The ivory pleated dress which blew up shockingly revealing Monroe's pants in Billy Wilder's 1955 classic was sold to an anonymous bidder for £2.65 million ($4.3 million).
The Marilyn Monroe classic was the premier lot at the auction of actress Debbie Reynolds' film memorabilia in Los Angeles.
Monroe's red sequined dress and feathered headdress from 1953's Gentleman Prefer Blondes also went for £803,000 ($1.3 million) in the sale.
A pair of red slippers designed for JUDY GARLAND but never actually worn by the star in the Wizard of Oz sold for £989,000 ($1.6 million) and Charlie Chaplain's bowler hat from The Little Tramp fetched £84,000 ($135,300).
The male Phil Campbells, joined by one woman called Phyllis Campbell, had initially planned to travel to their tiny namesake Alabama town this weekend to help celebrate its 100th birthday.
But a fearsome tornado struck Phil Campbell, the town, on April 27, and the Phil Campbell contingent decided to pitch in and help out.
One Phil Campbell, a pastor from Coffs Harbour, Australia, said: “When the tornado hit, this trip went from being whimsical to necessary.”
US President Barack Obama visited the state after the deadly tornadoes struck.
On Saturday, Phil Campbells from across the United States, Australia and Britain received celebrity treatment at their third-ever gathering in the town.
Wearing "I'm with Phil" T-shirts, they rode in the anniversary parade, ate barbecue at the First Baptist Church and were honoured on stage at the community event.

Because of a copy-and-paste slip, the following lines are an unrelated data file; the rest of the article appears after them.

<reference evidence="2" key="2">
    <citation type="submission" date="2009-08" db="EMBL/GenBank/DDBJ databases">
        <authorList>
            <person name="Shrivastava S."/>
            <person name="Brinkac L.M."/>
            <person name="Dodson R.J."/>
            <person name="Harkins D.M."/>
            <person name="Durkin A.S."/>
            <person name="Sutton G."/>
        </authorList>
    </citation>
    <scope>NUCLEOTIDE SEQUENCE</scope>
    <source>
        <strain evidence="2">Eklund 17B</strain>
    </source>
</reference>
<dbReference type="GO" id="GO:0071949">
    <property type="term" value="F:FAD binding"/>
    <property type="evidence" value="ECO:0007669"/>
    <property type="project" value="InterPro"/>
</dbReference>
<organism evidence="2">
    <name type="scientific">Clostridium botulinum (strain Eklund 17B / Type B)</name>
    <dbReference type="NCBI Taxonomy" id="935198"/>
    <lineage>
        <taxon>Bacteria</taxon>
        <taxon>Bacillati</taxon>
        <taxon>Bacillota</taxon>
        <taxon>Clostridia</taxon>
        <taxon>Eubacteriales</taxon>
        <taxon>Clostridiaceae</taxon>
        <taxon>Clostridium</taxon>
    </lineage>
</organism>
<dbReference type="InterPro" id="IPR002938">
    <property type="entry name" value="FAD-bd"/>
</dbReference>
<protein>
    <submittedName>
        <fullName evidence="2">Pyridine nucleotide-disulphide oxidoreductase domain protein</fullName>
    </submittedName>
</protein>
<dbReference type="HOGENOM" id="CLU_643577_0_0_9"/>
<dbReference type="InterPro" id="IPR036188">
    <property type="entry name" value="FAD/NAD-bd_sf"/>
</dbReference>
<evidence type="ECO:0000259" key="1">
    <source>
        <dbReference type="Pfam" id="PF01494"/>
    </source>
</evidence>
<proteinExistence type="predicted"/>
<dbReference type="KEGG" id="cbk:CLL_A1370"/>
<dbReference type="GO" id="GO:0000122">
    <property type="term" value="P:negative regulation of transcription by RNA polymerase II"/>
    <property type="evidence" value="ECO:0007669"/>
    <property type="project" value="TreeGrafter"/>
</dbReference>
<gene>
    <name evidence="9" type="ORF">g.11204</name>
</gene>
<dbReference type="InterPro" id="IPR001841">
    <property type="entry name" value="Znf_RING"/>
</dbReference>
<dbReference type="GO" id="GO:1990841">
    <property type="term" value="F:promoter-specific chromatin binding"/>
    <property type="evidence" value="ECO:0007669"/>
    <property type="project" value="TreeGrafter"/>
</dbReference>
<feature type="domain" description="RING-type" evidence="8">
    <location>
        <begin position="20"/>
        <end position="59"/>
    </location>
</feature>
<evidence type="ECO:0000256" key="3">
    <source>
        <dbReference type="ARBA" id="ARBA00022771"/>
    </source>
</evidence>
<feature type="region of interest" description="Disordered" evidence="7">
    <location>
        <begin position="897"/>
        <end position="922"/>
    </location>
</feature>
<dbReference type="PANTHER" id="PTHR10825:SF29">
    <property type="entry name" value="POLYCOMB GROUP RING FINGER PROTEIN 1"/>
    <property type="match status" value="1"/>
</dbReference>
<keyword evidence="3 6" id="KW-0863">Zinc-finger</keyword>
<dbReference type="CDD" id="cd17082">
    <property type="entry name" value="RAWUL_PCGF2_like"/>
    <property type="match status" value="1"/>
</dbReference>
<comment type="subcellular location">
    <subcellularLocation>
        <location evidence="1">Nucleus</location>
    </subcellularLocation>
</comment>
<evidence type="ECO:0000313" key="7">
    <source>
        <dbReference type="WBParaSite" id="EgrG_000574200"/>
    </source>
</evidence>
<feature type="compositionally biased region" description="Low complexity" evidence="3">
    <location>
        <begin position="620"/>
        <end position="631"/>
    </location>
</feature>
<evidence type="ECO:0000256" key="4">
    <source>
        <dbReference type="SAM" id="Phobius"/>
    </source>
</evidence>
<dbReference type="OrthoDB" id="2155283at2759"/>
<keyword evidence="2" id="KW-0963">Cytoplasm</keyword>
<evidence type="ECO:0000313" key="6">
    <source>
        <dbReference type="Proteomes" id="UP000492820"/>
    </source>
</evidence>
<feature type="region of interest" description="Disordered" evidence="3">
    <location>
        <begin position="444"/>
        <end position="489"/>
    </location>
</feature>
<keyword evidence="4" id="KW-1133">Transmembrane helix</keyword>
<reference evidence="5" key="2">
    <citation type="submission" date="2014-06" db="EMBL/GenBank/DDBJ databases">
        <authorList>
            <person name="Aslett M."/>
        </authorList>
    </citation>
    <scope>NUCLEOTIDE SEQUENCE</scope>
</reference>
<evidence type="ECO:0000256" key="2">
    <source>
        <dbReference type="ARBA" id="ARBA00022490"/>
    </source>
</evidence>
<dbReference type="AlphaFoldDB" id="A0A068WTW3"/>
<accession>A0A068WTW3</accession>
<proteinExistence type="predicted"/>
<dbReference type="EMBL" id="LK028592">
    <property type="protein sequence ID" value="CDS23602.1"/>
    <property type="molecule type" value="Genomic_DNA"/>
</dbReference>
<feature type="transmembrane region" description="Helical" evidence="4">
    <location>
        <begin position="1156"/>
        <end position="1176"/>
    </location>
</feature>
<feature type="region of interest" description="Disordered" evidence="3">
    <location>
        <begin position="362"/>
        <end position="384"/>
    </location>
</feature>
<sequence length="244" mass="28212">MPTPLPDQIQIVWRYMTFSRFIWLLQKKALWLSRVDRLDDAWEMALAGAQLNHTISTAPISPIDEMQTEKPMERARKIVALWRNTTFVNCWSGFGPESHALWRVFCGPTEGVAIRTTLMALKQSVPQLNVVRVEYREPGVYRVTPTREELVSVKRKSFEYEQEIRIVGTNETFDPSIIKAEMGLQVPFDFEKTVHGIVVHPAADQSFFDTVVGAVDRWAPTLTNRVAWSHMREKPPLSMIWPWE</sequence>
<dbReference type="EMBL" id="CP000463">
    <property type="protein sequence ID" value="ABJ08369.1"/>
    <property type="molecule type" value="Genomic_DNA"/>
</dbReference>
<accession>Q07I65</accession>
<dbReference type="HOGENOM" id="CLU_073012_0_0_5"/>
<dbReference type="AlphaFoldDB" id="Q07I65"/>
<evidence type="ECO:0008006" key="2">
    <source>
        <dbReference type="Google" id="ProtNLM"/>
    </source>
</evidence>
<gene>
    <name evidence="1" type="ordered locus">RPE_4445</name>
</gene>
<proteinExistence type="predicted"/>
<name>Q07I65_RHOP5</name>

But thoughts of the storm that killed 28 of the town's residents were never far away.
Fred Dummar, who lost his home, his restaurant and seven neighbours, wiped away tears during the programme.
"My friend died," said 8-year-old Makayla Baker, as she handed a baseball to Phil Campbell of Glasgow, for him to sign.
The effort to unite the Phil Campbells of the world began with a man by that name in Brooklyn, New York.
The 38-year-old first heard about the Alabama town - named for the railway engineer who placed a depot there - on a television show.
"I became obsessed with the town and wanted to gather all of the world's Phil Campbells together," he said.
A group of them first came together in 1995, and again in 1996.
The April tornado turned the reunion into a relief effort and so far the Phils and Phyllises have raised almost £25,000 ($40,000).
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